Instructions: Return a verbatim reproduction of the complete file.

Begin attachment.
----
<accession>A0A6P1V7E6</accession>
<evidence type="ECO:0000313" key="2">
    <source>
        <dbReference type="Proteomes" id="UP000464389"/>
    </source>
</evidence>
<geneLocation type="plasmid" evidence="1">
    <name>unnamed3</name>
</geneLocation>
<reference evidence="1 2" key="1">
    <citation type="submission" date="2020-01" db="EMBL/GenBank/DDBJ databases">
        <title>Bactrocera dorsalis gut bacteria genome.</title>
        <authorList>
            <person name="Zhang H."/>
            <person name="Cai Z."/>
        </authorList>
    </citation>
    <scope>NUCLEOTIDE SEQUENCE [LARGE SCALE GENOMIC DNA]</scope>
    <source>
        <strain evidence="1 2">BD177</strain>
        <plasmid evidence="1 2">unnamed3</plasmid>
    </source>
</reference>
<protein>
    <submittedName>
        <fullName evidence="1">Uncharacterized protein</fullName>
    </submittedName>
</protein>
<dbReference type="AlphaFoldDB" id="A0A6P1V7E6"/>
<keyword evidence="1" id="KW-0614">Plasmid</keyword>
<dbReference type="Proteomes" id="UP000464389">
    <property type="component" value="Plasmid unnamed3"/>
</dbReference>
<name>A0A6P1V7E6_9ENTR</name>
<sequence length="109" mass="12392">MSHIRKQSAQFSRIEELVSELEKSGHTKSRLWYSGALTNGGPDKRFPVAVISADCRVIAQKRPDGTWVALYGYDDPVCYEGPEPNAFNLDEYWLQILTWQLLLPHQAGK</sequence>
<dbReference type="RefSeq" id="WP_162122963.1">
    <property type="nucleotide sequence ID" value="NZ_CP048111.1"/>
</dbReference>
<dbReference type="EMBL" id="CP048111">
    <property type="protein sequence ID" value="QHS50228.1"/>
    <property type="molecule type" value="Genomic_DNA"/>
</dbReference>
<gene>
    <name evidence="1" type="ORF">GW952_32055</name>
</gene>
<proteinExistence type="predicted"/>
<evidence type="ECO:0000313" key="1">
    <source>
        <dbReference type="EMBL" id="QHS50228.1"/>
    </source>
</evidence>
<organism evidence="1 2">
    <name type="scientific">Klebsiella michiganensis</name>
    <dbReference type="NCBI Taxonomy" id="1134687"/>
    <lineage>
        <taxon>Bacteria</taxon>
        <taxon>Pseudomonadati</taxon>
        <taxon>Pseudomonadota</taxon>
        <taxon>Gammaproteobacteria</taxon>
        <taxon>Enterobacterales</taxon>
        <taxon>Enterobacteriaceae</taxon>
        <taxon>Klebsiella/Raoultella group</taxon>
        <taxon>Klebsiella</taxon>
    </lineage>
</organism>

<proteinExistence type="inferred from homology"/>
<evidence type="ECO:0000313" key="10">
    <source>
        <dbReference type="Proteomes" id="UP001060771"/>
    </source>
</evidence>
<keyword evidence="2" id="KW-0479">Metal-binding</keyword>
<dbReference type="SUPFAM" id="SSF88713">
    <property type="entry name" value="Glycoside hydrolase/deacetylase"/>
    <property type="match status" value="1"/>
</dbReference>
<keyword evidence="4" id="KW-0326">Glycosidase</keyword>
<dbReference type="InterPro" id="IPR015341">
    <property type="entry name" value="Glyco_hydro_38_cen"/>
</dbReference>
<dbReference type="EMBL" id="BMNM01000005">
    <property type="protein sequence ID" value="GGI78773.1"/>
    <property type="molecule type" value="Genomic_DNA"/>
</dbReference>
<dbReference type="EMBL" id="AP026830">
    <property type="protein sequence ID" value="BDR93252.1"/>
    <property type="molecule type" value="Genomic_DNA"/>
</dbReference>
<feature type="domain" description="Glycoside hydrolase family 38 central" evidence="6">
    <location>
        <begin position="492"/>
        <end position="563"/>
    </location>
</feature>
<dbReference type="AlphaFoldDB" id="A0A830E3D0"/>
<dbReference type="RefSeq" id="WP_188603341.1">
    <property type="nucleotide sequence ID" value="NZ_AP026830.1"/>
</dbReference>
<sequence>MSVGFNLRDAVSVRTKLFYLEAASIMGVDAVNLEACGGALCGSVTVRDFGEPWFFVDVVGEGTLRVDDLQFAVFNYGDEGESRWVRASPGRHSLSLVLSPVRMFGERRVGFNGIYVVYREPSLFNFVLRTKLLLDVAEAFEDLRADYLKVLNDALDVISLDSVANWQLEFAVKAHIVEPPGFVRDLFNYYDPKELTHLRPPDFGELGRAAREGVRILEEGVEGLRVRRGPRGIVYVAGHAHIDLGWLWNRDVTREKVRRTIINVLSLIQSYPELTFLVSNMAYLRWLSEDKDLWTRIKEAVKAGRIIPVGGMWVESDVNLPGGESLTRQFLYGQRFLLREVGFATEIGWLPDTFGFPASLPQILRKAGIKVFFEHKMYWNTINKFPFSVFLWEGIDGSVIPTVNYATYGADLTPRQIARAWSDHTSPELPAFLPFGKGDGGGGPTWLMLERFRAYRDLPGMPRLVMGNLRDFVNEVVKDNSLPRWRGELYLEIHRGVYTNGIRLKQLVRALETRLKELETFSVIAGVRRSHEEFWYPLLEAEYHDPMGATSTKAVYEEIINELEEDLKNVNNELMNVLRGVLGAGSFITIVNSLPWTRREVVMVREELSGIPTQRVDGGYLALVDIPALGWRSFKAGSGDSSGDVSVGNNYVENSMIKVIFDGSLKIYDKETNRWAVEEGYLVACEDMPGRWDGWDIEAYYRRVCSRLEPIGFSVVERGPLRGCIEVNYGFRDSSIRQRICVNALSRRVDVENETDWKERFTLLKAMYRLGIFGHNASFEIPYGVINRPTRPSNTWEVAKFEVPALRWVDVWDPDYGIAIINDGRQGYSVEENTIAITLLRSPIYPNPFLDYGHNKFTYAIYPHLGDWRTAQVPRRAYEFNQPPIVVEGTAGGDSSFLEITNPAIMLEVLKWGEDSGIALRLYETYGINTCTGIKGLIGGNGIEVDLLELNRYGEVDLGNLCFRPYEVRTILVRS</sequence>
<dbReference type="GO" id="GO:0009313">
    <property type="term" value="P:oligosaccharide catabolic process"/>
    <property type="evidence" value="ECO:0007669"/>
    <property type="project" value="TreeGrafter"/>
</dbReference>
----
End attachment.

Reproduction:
<accession>A0A6P1V7E6</accession>
<evidence type="ECO:0000313" key="2">
    <source>
        <dbReference type="Proteomes" id="UP000464389"/>
    </source>
</evidence>
<geneLocation type="plasmid" evidence="1">
    <name>unnamed3</name>
</geneLocation>
<reference evidence="1 2" key="1">
    <citation type="submission" date="2020-01" db="EMBL/GenBank/DDBJ databases">
        <title>Bactrocera dorsalis gut bacteria genome.</title>
        <authorList>
            <person name="Zhang H."/>
            <person name="Cai Z."/>
        </authorList>
    </citation>
    <scope>NUCLEOTIDE SEQUENCE [LARGE SCALE GENOMIC DNA]</scope>
    <source>
        <strain evidence="1 2">BD177</strain>
        <plasmid evidence="1 2">unnamed3</plasmid>
    </source>
</reference>
<protein>
    <submittedName>
        <fullName evidence="1">Uncharacterized protein</fullName>
    </submittedName>
</protein>
<dbReference type="AlphaFoldDB" id="A0A6P1V7E6"/>
<keyword evidence="1" id="KW-0614">Plasmid</keyword>
<dbReference type="Proteomes" id="UP000464389">
    <property type="component" value="Plasmid unnamed3"/>
</dbReference>
<name>A0A6P1V7E6_9ENTR</name>
<sequence length="109" mass="12392">MSHIRKQSAQFSRIEELVSELEKSGHTKSRLWYSGALTNGGPDKRFPVAVISADCRVIAQKRPDGTWVALYGYDDPVCYEGPEPNAFNLDEYWLQILTWQLLLPHQAGK</sequence>
<dbReference type="RefSeq" id="WP_162122963.1">
    <property type="nucleotide sequence ID" value="NZ_CP048111.1"/>
</dbReference>
<dbReference type="EMBL" id="CP048111">
    <property type="protein sequence ID" value="QHS50228.1"/>
    <property type="molecule type" value="Genomic_DNA"/>
</dbReference>
<gene>
    <name evidence="1" type="ORF">GW952_32055</name>
</gene>
<proteinExistence type="predicted"/>
<evidence type="ECO:0000313" key="1">
    <source>
        <dbReference type="EMBL" id="QHS50228.1"/>
    </source>
</evidence>
<organism evidence="1 2">
    <name type="scientific">Klebsiella michiganensis</name>
    <dbReference type="NCBI Taxonomy" id="1134687"/>
    <lineage>
        <taxon>Bacteria</taxon>
        <taxon>Pseudomonadati</taxon>
        <taxon>Pseudomonadota</taxon>
        <taxon>Gammaproteobacteria</taxon>
        <taxon>Enterobacterales</taxon>
        <taxon>Enterobacteriaceae</taxon>
        <taxon>Klebsiella/Raoultella group</taxon>
        <taxon>Klebsiella</taxon>
    </lineage>
</organism>

<proteinExistence type="inferred from homology"/>
<evidence type="ECO:0000313" key="10">
    <source>
        <dbReference type="Proteomes" id="UP001060771"/>
    </source>
</evidence>
<keyword evidence="2" id="KW-0479">Metal-binding</keyword>
<dbReference type="SUPFAM" id="SSF88713">
    <property type="entry name" value="Glycoside hydrolase/deacetylase"/>
    <property type="match status" value="1"/>
</dbReference>
<keyword evidence="4" id="KW-0326">Glycosidase</keyword>
<dbReference type="InterPro" id="IPR015341">
    <property type="entry name" value="Glyco_hydro_38_cen"/>
</dbReference>
<dbReference type="EMBL" id="BMNM01000005">
    <property type="protein sequence ID" value="GGI78773.1"/>
    <property type="molecule type" value="Genomic_DNA"/>
</dbReference>
<dbReference type="EMBL" id="AP026830">
    <property type="protein sequence ID" value="BDR93252.1"/>
    <property type="molecule type" value="Genomic_DNA"/>
</dbReference>
<feature type="domain" description="Glycoside hydrolase family 38 central" evidence="6">
    <location>
        <begin position="492"/>
        <end position="563"/>
    </location>
</feature>
<dbReference type="AlphaFoldDB" id="A0A830E3D0"/>
<dbReference type="RefSeq" id="WP_188603341.1">
    <property type="nucleotide sequence ID" value="NZ_AP026830.1"/>
</dbReference>
<sequence>MSVGFNLRDAVSVRTKLFYLEAASIMGVDAVNLEACGGALCGSVTVRDFGEPWFFVDVVGEGTLRVDDLQFAVFNYGDEGESRWVRASPGRHSLSLVLSPVRMFGERRVGFNGIYVVYREPSLFNFVLRTKLLLDVAEAFEDLRADYLKVLNDALDVISLDSVANWQLEFAVKAHIVEPPGFVRDLFNYYDPKELTHLRPPDFGELGRAAREGVRILEEGVEGLRVRRGPRGIVYVAGHAHIDLGWLWNRDVTREKVRRTIINVLSLIQSYPELTFLVSNMAYLRWLSEDKDLWTRIKEAVKAGRIIPVGGMWVESDVNLPGGESLTRQFLYGQRFLLREVGFATEIGWLPDTFGFPASLPQILRKAGIKVFFEHKMYWNTINKFPFSVFLWEGIDGSVIPTVNYATYGADLTPRQIARAWSDHTSPELPAFLPFGKGDGGGGPTWLMLERFRAYRDLPGMPRLVMGNLRDFVNEVVKDNSLPRWRGELYLEIHRGVYTNGIRLKQLVRALETRLKELETFSVIAGVRRSHEEFWYPLLEAEYHDPMGATSTKAVYEEIINELEEDLKNVNNELMNVLRGVLGAGSFITIVNSLPWTRREVVMVREELSGIPTQRVDGGYLALVDIPALGWRSFKAGSGDSSGDVSVGNNYVENSMIKVIFDGSLKIYDKETNRWAVEEGYLVACEDMPGRWDGWDIEAYYRRVCSRLEPIGFSVVERGPLRGCIEVNYGFRDSSIRQRICVNALSRRVDVENETDWKERFTLLKAMYRLGIFGHNASFEIPYGVINRPTRPSNTWEVAKFEVPALRWVDVWDPDYGIAIINDGRQGYSVEENTIAITLLRSPIYPNPFLDYGHNKFTYAIYPHLGDWRTAQVPRRAYEFNQPPIVVEGTAGGDSSFLEITNPAIMLEVLKWGEDSGIALRLYETYGINTCTGIKGLIGGNGIEVDLLELNRYGEVDLGNLCFRPYEVRTILVRS</sequence>
<dbReference type="GO" id="GO:0009313">
    <property type="term" value="P:oligosaccharide catabolic process"/>
    <property type="evidence" value="ECO:0007669"/>
    <property type="project" value="TreeGrafter"/>
</dbReference>